My colleague Josh Brown pointed out a surprising fact on fund flow data last week. It turns out the most heavily purchased ETF in 2016 is the iShares MSCI USA Minimum Volatility ETF (USMV). This relatively unknown fund has taken in $4.5 billion this year alone, an increase of 50% in assets from the end of 2015.
Low volatility stocks have been performing well in a market that hasn’t really gone anywhere for the past 18 months, so the inflows have followed. As factor investing — or smart beta, enhanced indexing, strategic beta, quantitative investing, etc. — continues to gain in popularity you can expect more of this performance chasing to occur. The ease of access to buy and sell these types of strategies and the fact that investors are impatient almost guarantees it. Investors have a hard time watching others make money when they aren’t.
Nothing works all the time so there will always be relative winners and losers among the different factors such as value, momentum, quality, yield, low vol, etc. Seeing these performance differences can cause investors to try to time these factors by side-stepping the laggards and over-weighting the winners. Sounds great in theory, but it’s not so easy in practice.
AQR’s Cliff Asness covered the problem with factor timing in a research paper published last month. I picked out a few of my favorite selections from the paper. It’s funny to me that investors are now thinking about factors like they used to think about individual stocks and asking for outlooks on their potential performance:
Everyone seems to want to time factors. Often the first question after an initial discussion of factors is “ok, what’s the current outlook?” And the common answer, “the same as usual,” is often unsatisfying.
Even though these factors will certainly see crashes in the future, that doesn’t invalidate a solid long-term thesis:
I make the analogy to knowing that the stock market will one day suffer a short painful “crash” does not mean one doesn’t invest in stocks for the long run.
These factors, like the stock market itself, are now well-known and will indeed possibly “crash” at some point in the future. I think that comes with the territory when investing in the known (and investing in the known can still be a wonderful long-term decision). Invest in these factors if you believe in them for the long-term and be prepared to survive, not miraculously time, turning points. Stick with your long term plan.
One of easiest ways to stay out of the factor timing game is by utilizing multiple strategies in a portfolio. Diversification among risk factors is fairly under-rated in my view:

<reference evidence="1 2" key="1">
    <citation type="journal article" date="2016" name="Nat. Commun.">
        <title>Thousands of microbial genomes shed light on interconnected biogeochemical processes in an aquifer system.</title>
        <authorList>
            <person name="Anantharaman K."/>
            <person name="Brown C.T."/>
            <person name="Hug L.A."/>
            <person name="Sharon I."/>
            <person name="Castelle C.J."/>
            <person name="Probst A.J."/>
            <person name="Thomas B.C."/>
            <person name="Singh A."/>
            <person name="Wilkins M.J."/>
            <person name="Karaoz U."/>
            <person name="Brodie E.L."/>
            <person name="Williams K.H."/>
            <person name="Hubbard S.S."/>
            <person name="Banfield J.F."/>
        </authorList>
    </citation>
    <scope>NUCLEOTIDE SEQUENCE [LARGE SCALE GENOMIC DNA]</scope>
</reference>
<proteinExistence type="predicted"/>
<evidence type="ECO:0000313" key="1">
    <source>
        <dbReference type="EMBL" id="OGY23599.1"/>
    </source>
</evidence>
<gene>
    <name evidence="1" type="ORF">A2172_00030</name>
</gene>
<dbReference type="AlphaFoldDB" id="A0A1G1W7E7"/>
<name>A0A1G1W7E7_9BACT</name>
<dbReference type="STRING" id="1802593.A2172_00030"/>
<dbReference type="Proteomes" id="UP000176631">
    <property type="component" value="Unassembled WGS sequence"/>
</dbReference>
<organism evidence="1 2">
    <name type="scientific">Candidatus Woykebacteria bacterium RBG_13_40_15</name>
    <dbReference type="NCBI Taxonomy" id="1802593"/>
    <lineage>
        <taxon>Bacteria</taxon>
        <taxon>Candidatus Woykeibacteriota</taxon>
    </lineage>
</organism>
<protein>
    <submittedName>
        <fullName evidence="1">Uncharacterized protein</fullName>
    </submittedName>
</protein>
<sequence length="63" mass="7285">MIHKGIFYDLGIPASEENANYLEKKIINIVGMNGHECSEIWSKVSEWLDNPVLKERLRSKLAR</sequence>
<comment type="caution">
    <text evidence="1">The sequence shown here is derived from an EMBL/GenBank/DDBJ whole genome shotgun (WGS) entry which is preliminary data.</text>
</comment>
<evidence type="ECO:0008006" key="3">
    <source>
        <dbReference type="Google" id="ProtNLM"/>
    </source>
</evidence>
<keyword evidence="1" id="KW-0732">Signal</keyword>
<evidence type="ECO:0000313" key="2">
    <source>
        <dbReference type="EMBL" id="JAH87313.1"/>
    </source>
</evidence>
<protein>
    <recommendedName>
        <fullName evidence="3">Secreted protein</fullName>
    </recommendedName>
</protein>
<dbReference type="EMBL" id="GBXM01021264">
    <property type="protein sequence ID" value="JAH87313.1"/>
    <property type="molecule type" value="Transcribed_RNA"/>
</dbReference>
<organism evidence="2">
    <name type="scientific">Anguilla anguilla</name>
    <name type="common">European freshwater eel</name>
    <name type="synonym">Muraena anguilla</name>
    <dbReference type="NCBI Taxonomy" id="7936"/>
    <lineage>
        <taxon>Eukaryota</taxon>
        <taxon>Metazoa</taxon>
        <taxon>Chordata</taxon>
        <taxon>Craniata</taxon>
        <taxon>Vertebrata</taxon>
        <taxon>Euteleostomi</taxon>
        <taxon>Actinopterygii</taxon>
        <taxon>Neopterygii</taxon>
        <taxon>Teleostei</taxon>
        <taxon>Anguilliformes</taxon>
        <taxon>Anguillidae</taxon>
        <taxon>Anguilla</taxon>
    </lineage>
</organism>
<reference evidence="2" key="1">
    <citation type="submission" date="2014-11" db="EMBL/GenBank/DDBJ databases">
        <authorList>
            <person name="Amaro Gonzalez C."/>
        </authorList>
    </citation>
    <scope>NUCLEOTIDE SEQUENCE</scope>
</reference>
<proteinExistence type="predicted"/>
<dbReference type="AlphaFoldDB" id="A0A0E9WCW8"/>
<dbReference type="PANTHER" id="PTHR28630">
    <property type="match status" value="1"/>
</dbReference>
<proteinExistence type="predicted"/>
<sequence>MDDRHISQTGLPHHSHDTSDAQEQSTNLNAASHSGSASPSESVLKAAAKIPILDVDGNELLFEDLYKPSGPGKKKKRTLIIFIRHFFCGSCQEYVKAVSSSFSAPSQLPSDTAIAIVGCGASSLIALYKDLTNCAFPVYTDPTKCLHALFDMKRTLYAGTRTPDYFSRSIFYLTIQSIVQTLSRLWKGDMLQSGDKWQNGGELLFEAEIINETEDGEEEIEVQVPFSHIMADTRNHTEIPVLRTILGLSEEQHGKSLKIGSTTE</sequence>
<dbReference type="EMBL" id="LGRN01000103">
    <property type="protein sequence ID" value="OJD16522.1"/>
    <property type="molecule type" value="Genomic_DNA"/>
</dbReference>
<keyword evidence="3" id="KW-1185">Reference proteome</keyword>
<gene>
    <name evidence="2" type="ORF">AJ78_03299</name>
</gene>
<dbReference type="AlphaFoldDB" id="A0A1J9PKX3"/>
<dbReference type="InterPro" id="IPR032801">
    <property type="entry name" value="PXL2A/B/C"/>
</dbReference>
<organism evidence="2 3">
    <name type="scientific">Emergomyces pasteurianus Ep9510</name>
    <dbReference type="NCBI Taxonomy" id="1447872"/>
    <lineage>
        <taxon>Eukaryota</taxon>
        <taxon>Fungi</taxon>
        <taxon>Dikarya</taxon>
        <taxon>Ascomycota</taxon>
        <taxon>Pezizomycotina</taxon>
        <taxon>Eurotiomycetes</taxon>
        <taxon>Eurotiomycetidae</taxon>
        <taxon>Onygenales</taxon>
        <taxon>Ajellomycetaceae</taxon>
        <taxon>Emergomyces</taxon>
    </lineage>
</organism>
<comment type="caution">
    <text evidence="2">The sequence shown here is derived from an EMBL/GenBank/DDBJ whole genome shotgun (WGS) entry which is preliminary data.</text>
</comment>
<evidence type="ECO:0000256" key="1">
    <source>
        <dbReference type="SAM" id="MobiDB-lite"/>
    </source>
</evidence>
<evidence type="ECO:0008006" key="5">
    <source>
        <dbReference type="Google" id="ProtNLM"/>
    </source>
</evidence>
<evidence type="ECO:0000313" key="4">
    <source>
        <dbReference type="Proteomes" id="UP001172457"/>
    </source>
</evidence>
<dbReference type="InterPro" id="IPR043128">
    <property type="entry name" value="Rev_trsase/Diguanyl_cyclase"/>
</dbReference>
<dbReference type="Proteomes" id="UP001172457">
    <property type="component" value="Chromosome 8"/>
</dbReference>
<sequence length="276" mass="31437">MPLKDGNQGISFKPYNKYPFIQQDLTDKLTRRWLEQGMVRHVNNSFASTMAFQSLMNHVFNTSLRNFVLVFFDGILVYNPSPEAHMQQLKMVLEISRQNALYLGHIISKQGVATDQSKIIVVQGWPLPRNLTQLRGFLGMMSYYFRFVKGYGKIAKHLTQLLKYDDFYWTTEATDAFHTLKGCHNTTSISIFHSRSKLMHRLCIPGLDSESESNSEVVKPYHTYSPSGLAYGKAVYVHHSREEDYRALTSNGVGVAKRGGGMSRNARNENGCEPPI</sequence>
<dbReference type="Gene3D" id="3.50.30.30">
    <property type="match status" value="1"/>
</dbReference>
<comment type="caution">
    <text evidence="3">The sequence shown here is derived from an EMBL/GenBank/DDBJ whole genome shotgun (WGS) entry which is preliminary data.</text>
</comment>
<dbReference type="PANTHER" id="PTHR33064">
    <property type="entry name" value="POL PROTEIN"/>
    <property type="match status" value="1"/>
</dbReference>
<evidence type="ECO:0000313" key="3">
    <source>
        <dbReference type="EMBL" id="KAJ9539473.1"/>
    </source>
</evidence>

Focus most on what factors you believe in over the very long haul based on both evidence (particularly out-of-sample evidence including that in other asset classes) and economic theory. Diversify across these factors and harvest/access them cost-effectively.
Good factors and diversification easily, in my view, trump the potential of factor timing.
Asness offers very sound, reasonable advice here. Unfortunately, sound and reasonable advice is very easy to understand, but very difficult to put into practice, especially under pressure situations. In his book, Rational Expectations: Asset Allocation for Investing Adults, Bill Bernstein covers why these pressure situations are the where investors will earn their premiums on these factors:
Some worry that since large institutional funds — particularly hedge funds and ETFs — are now chasing these factors, these premiums will erode or disappear. This may be true in normal times, but in bad states of the world, to paraphrase Billy Ray Valentine in Trading Places, the suckers will get cleared out — not just naive small investors, but also hedge funds, which will be forced to unload their positions as their clients pull out and their liquidity — that is, their sources of leverage — dries up faster than a rain gully in the desert. This will likely produce, as happened in 2008-2009, a sharp contraction in prices that will remind investors of the risk of the value and small premiums, and so set the stage for subsequent higher returns.
I get questions from investors on a regular basis about my thoughts on various factor investing strategies. Will they stop working? What are the best factors? Is now the right time to over/under-weight certain factors? Will ETF flows cause these strategies to crash?
The temptation to time long-term strategies in the short-term is always strong because it’s not easy to follow a plan during the tough times.
Diversification, a long-term mindset and the discipline to stick with evidence-based investment strategies is the type of boring advice that people don’t really want to hear. But boring advice is often the best type of financial advice because successful investing is usually quite boring.
Smart Beta Crash Coming?